Simple Quotes from the famous

These are a few of my favorite quotes, and when I repeat them I don’t feel…so sad.

“I feel sorry for people who do not drink,” Frank Sinatra once said. “When they wake up in the morning it is as good as they are going to feel all day.” It’s a great quote, because I did feel great drinking to excess, and I’ve felt bad, and I’ve felt nothing. It feels great feeling nothing for a while, until you realize life is passing you by.

“You can only pour so much milk into a glass before some of it starts to leak out over the top,” was a line of dialogue written for the character Bud Bundy for the show Married with Children. This quote was dropped in reference to the idea that the Kelly Bundy character was learning new things. She was trying to impress her dad, and her brother, with her new found intellectual abilities, until she heard a doorbell, and she couldn’t figure out what it was. The quote from Bud Bundy was his explanation for what he thought was happening to Kelly’s brain.

There are times when I think aging has affected my memory. It very well could be that age has lessened my intellectual capacity, but I’m more inclined to think it has more to do with this bit of dialogue written for the Bud Bundy character. We’re so inundated with information in this information age, that we forget certain, core fundamentals. A friend of mine informed me that we only have room for three million memories in our brain, and when we start to attain more of them in the natural course of our lives, others start to fall out.

Winston Churchill: “Youth is wasted on the young.” I can’t tell you how much of my youth I wasted. I was naturally athletic, and I had an inquisitive mind. I don’t think I adequately pursued either. I thought I’d live forever, so I didn’t want to do anything today. I thought I would eventually figure something out when I became an adult. I preferred to play Nintendo and Sega. I don’t regret much of what I did, but I now wish I had that youthful enthusiasm and youthful energy back, so I could combine it with my current mind.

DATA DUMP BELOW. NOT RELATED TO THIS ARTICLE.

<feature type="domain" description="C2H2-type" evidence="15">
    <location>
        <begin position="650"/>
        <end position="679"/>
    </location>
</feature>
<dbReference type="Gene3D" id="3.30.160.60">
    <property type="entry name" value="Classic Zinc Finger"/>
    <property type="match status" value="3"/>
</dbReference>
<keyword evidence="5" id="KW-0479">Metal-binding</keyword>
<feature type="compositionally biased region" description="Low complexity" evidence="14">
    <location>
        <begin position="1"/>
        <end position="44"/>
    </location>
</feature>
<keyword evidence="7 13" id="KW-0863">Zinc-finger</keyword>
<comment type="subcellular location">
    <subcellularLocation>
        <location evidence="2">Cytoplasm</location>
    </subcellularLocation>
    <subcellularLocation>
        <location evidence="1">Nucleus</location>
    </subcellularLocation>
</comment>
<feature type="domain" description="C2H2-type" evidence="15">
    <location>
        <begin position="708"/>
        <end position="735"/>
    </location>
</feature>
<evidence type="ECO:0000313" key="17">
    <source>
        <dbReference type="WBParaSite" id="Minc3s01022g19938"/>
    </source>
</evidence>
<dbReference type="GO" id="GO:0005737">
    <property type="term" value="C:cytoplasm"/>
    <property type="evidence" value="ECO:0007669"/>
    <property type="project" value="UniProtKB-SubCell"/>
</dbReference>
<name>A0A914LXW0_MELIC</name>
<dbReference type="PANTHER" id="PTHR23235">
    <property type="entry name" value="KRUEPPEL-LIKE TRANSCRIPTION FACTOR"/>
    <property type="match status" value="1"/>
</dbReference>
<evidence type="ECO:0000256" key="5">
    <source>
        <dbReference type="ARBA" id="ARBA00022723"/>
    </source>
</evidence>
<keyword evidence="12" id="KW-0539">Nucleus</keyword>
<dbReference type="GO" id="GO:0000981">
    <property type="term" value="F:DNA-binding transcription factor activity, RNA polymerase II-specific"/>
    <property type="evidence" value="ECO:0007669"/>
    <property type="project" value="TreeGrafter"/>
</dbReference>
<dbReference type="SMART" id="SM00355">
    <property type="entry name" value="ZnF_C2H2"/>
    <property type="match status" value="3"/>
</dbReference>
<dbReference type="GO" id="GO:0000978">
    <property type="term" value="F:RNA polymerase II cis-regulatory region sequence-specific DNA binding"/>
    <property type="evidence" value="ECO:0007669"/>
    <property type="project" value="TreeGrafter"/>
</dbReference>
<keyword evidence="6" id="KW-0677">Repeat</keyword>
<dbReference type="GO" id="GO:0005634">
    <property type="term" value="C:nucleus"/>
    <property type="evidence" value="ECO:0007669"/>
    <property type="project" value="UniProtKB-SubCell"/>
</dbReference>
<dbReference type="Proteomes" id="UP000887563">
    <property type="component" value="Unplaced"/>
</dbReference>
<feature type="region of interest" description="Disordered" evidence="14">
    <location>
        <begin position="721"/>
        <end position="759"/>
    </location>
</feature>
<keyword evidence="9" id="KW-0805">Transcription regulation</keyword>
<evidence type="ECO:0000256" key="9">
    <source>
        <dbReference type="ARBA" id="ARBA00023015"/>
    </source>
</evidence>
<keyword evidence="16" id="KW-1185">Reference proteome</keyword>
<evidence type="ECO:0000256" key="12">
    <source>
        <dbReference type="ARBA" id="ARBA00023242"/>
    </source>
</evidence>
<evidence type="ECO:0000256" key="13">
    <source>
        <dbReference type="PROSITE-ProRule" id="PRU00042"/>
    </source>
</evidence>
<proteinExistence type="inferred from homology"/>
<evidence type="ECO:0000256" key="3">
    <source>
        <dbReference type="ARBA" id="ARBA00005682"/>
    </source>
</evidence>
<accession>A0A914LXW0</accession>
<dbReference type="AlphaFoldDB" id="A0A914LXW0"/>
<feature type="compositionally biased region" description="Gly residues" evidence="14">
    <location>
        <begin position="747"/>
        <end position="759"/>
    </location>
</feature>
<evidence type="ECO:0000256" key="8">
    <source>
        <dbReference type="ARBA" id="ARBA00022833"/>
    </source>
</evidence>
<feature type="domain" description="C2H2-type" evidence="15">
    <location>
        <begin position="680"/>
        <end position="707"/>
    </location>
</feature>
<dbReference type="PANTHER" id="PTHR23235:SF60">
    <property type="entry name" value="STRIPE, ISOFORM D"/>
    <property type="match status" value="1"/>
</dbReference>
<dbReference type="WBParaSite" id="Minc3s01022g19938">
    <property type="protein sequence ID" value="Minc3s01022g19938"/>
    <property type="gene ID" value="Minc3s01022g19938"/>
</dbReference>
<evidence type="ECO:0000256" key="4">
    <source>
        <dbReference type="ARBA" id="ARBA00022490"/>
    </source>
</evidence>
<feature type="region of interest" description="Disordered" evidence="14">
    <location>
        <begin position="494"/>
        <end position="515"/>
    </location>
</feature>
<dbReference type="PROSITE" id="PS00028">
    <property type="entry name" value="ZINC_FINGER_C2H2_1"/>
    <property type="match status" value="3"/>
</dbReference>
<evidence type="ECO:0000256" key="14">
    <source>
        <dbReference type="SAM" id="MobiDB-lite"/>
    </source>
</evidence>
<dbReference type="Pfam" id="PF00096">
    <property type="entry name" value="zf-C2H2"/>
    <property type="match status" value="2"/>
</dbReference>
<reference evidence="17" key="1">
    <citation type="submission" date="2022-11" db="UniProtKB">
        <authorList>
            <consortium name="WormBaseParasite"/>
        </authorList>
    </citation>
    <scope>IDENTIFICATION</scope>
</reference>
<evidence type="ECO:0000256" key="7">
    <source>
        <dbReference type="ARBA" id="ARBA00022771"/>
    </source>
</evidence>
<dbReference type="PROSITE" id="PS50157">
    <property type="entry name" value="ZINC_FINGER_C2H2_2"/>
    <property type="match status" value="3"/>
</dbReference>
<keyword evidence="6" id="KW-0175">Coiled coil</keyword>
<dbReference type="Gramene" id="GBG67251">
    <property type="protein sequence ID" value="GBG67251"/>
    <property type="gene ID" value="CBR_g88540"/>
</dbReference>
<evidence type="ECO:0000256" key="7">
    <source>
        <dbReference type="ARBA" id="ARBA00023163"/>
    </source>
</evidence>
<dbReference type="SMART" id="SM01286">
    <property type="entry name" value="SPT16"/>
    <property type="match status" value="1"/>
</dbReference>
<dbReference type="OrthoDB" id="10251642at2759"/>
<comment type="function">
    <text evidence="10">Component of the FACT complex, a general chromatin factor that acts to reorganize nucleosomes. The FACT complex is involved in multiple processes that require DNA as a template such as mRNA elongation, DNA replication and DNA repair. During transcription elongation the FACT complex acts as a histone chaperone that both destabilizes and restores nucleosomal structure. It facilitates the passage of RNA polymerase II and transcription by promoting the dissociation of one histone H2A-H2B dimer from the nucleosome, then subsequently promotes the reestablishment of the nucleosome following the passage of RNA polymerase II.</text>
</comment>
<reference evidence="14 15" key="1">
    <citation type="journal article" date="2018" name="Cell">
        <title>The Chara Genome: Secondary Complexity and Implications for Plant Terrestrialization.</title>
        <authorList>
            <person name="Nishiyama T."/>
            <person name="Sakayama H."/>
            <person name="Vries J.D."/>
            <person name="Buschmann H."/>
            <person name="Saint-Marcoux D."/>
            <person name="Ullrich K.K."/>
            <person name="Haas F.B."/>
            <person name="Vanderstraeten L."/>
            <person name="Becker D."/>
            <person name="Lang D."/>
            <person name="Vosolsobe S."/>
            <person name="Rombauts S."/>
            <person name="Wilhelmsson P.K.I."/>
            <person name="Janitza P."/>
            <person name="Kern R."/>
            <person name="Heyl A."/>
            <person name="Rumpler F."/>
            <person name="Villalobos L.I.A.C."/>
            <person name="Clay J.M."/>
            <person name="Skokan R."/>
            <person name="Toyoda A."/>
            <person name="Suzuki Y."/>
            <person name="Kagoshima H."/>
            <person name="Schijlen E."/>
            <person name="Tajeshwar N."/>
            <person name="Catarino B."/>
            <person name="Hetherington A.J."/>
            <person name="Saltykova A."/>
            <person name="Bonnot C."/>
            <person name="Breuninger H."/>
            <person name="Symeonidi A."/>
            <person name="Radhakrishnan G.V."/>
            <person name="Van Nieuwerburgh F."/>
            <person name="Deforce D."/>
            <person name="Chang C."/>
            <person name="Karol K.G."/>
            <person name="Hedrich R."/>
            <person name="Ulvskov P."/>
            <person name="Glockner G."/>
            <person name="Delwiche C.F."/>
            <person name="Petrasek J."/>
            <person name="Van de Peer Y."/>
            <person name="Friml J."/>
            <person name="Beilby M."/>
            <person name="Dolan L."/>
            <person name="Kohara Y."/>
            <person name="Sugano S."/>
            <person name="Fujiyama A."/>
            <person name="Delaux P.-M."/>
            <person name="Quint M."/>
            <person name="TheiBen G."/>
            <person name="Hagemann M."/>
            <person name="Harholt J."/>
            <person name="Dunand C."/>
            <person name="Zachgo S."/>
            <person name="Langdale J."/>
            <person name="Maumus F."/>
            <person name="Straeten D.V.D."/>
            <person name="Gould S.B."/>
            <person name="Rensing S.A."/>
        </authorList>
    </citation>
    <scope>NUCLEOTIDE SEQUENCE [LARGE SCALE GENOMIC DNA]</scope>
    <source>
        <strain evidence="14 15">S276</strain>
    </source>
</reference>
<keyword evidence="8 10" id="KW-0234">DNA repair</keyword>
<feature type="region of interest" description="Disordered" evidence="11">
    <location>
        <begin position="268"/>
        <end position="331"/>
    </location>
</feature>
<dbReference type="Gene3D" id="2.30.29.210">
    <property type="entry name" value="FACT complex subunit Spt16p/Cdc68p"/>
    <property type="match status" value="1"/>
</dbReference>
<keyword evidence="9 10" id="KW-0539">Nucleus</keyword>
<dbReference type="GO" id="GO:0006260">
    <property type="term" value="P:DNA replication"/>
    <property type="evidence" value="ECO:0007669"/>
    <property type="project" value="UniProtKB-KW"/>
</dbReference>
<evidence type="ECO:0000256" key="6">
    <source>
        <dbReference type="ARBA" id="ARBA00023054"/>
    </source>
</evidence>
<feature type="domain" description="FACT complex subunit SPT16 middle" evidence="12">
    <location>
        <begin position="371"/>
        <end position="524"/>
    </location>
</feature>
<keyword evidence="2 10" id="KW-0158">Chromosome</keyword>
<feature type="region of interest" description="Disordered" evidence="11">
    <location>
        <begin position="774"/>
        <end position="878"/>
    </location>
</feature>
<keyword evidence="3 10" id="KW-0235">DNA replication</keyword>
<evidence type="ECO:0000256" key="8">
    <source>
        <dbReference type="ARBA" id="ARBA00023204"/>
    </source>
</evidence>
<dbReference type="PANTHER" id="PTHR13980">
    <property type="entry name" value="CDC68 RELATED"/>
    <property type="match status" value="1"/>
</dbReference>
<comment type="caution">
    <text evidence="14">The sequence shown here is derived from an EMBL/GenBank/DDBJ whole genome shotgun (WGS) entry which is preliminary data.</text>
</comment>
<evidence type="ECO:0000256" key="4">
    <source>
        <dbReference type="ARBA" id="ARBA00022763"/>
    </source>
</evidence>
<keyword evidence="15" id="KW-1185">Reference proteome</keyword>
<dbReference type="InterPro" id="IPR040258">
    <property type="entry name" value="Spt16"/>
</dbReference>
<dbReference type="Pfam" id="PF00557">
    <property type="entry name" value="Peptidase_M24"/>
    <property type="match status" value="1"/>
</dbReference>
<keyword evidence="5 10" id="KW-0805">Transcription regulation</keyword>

Marcel Proust: “We don’t receive wisdom; we must discover it for ourselves after a journey that no one can take for us or spare us.” I think this follows the Churchill quote well, for it is only through the path we have taken in life that we can become wise, but we also lose our youth on these paths. That youthful enthusiasm and idealistic, fantastical mind is lost as we become wiser.

I’m all about teaching my nephews.  I sit and daydream about scenarios that I can lay out for them.  I tell them the things I did. My lessons are funny and sad depending on the situation. At the end of the day, I’m quite sure that all of my lessons will go in one ear and out the other in the manner all the lessons I was taught did. We cannot, as Proust says, prepare those setting out on their journey any more than those that preceded us could. We can try, and most of us will, if we don’t want our experiences to wither within, but they have to take this journey themselves if they are ever going to learn anything. Once that valuable lesson is learned independent of advice, they can combine it with the advice we’ve passed on, and actually learn something in life.

Norman Mailer: “Experience, when it cannot be communicated to another, must wither within and be worse than lost.”  I have used this quote a lot. I have often replaced the word “experience” with stories. We all have stories to tell. If we allow these stories to die off they are worse than lost. My uncles proudly proclaimed that my grandpa wasn’t much of a talker. “He was a humble man who didn’t talk about himself much,” they would say with a wistful smile. This was seen as a valiant attribute of the WWII generation. There is an element of narcissism to talking about oneself of course, and we can all take a nugget about overdoing it, but there are also lessons a young person can learn from our stories. There is a level of familiarity a young one can attain from an elder who talks about their life. There is also that cliche about passing on a legacy that can be totally lost when we “don’t talk about ourselves much”.